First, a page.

There are some things in life that often seem impossible while in the midst of doing it all: teaching a complicated subject, finding the right career that supports your research goals, and balancing your life, career and family.
But Elitza Tocheva shares that no matter where you end up in your career, you never stop learning. That as a scientist, there’s always places to go and change throughout your career. And for every journey to get somewhere, there are many more destinations to choose from.
For right now, Tocheva feels fortunate to be a member of the Department of Microbiology and Immunology where she was recruited as an Assistant Professor in January 2019.
The department is very excited to have her on our team, where she is running the Tocheva Lab and teaching a Bacterial Pathogenesis class to fourth year students with Charles Thompson. The class, which emphasizes the role of bacteria in everyday life, teaches the many ways bacteria infect and cause disease in a host – which reflects her own research on bacterial cell envelopes and secretion systems.
Through these research subjects, Tocheva is studying 1) the composition of bacteria and how second membranes may have evolved, as the cell envelope in bacteria provides the first line of defense from the hostile environment and antibiotics and 2) how bacteria causes disease and affect human cells, including Mycobacteria that cause tuberculosis.
The long-term goal of this research is to help in our fight against bacterial infections – which will have practical health benefits for Canadians and a major impact on several key industries, such as biotechnology, food and agriculture, and thus the economy.
Navigating research with the highest resolution of cells
Before she was recruited to UBC, Tocheva was an Assistant Professor at the Université de Montréal and an Associate Director of The Facility for Electron Microscopy Research at McGill University. She is also the recipient of a Canada Research Chair Tier 2 in Microbial Ultrastructure.
For her research, Tocheva uses advanced structural biology techniques such as cryo-electron tomography (cryo-ET) and correlative light and electron microscopy (CLEM). Such approaches produce three-dimensional images of intact cells and help identify proteins within the crowded environment of the cell.
Cryo-ET allows scientists to investigate subcellular ultrastructures in the living organism at a macromolecular resolution while minimizing changes to the sample between imaging. Through this, researchers can see what’s inside of a cell – including membranes, proteins, and peptidoglycan (PG) layers – making it one of the only approaches we have currently available to look at cells in vivo (Figure 1).
Figure 1. A slice through a cryotomogram of a diderm bacterium revealing main cellular features (adapted from etdb.caltech.edu).
In fact, this new research method was so revolutionary that the developers of cryo-EM won The Nobel Prize in Chemistry in 2017.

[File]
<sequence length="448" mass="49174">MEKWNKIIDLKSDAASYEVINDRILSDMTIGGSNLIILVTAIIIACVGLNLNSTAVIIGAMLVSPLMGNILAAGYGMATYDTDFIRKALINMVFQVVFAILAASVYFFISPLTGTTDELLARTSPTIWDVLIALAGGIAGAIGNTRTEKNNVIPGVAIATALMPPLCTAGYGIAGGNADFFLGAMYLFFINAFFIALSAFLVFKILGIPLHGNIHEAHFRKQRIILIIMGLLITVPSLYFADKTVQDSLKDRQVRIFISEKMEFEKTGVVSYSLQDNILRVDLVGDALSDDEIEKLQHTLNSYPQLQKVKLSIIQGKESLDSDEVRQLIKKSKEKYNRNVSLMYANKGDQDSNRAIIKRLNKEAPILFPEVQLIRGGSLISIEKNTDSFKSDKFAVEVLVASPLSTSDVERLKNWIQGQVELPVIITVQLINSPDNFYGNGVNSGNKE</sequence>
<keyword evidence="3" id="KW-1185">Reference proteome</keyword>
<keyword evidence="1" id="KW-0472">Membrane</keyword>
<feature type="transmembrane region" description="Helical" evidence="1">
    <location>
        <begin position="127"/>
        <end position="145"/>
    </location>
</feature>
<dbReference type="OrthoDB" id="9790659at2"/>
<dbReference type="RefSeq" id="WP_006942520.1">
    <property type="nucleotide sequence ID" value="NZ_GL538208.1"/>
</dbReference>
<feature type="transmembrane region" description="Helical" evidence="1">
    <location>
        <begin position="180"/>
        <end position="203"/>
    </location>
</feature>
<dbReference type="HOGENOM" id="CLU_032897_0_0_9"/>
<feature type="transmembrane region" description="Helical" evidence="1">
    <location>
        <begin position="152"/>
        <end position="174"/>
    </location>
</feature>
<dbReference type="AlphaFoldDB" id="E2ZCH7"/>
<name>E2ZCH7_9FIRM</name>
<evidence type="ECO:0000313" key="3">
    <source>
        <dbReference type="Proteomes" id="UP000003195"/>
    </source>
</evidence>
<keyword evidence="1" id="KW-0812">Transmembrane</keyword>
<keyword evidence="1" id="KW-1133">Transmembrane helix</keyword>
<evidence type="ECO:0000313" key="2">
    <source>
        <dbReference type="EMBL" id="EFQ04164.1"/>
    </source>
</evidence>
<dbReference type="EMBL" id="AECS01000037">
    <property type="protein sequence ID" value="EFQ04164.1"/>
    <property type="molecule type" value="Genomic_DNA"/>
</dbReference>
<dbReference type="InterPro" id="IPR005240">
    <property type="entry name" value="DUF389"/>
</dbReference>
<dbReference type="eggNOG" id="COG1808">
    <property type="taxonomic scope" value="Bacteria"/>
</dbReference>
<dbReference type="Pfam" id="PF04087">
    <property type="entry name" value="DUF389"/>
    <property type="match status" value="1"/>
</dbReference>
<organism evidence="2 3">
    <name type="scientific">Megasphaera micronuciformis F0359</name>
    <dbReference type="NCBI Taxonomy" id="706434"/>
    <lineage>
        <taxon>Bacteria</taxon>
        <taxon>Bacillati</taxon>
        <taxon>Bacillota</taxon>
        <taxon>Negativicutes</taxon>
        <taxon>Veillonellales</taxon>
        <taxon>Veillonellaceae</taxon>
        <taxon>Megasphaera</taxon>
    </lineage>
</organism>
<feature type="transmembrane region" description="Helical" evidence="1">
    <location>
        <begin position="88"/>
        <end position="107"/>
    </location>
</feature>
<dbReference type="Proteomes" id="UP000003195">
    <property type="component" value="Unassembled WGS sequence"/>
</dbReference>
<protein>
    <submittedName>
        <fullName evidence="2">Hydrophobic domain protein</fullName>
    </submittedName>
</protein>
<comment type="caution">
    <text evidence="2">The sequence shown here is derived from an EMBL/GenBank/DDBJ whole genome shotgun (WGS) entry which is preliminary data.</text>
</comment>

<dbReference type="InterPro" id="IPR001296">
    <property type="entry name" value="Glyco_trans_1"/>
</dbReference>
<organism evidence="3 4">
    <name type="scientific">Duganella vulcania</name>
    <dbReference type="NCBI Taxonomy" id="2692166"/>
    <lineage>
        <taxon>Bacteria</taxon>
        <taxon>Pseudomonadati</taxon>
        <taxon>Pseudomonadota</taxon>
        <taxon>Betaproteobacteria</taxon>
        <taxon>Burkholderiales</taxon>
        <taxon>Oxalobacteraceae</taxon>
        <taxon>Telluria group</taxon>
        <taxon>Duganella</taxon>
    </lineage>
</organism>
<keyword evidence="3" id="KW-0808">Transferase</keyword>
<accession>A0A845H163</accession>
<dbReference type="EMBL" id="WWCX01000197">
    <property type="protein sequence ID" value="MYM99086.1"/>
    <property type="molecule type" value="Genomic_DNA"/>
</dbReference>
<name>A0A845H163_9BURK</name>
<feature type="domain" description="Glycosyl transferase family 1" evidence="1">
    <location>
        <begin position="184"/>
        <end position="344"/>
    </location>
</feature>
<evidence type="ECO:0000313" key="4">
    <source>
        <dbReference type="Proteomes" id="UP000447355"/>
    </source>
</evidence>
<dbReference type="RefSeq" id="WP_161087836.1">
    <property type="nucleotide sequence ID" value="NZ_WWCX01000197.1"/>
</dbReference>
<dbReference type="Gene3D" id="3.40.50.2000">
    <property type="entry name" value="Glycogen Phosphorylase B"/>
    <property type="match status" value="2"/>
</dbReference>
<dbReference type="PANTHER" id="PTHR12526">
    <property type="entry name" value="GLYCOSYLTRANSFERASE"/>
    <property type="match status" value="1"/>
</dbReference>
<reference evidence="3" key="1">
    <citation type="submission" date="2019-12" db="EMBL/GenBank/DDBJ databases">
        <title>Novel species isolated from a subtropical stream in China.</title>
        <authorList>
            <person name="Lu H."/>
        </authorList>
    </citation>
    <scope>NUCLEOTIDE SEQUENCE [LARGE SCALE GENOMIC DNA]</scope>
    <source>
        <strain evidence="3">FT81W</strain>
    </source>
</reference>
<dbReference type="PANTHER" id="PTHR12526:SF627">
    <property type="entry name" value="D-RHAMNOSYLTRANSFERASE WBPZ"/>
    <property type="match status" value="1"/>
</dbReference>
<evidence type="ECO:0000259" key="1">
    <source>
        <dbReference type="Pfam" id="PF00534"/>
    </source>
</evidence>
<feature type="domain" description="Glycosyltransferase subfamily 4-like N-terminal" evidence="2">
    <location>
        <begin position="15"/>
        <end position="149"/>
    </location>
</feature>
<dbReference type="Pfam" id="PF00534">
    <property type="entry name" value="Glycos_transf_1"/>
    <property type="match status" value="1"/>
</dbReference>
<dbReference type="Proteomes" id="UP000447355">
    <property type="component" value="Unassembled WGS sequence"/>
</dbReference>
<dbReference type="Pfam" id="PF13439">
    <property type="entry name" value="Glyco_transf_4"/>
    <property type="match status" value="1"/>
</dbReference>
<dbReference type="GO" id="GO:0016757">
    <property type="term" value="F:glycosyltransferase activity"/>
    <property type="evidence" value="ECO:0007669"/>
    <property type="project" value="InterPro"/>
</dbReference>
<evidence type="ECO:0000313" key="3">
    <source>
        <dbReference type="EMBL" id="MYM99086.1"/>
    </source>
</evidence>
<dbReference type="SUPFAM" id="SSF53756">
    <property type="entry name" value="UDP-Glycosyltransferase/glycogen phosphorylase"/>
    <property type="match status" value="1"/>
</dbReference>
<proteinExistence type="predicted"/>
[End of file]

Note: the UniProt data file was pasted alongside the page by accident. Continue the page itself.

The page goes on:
“It seemed as if overnight cryo-EM became relevant and exciting,” says Tocheva of the Nobel Prize win.
Now, the world is paying more attention not just to the process of electron microscopy but what we can learn from it and what it can achieve – like allowing researchers to study the structure of a variety of biological molecules at an atomic level and in multiple conformations – from proteins involved in circadian rhythm to the Zika virus.
Finding balance and success in the changing world of science
Tocheva’s training at Caltech with Grant Jensen and experiences at the Université de Montréal and McGill University gave her an opportunity to become an expert in this exciting area of research. Now in the Department of Microbiology and Immunology, she can collaborate with other microbiologists in a constantly changing research environment that’s both challenging and fun.
At UBC, Elitza Tocheva has found a place where each day she can both apply what she already knows and be inspired by learning something new. But she wants people to know that there’s more than one ending when it comes to a career in science – and there’s never really an endpoint at all.
“Science is a great educator. And there’s numerous ways to contribute to science,” she says.
“When you’re in academia, you’re surrounded by scientists that chose academia as a career path, but there’s so much more out there. Other fulfilling careers include biotech, teaching, scientific writing, policy making and all sorts of other professions, which students should consider.”
As she described her scientific track – a BSc and PhD in Microbiology and Immunology, the second-year lab that gave her hands-on experience to the world of microbiology, the TA position that allowed her to explore her love for structure-driven research, her Postdoc discovery of sporulating bacteria with two membranes that inspired future research subjects (Figure 2), and now an Assistant Professor at UBC – she realized that this career “track” is more of a tree, with many branches that stem from it in all sorts of directions and will continue to grow and change throughout her career.
Figure 2. Sporulating (left) and germinating (right) diderm bacterium shows the extensive membrane remodeling during endospore formation (adapted from Tocheva EI et al, Cell 146:799).
If you’d like to explore more of Elitza Tocheva’s work in detail, you can find a full list of her published works HERE!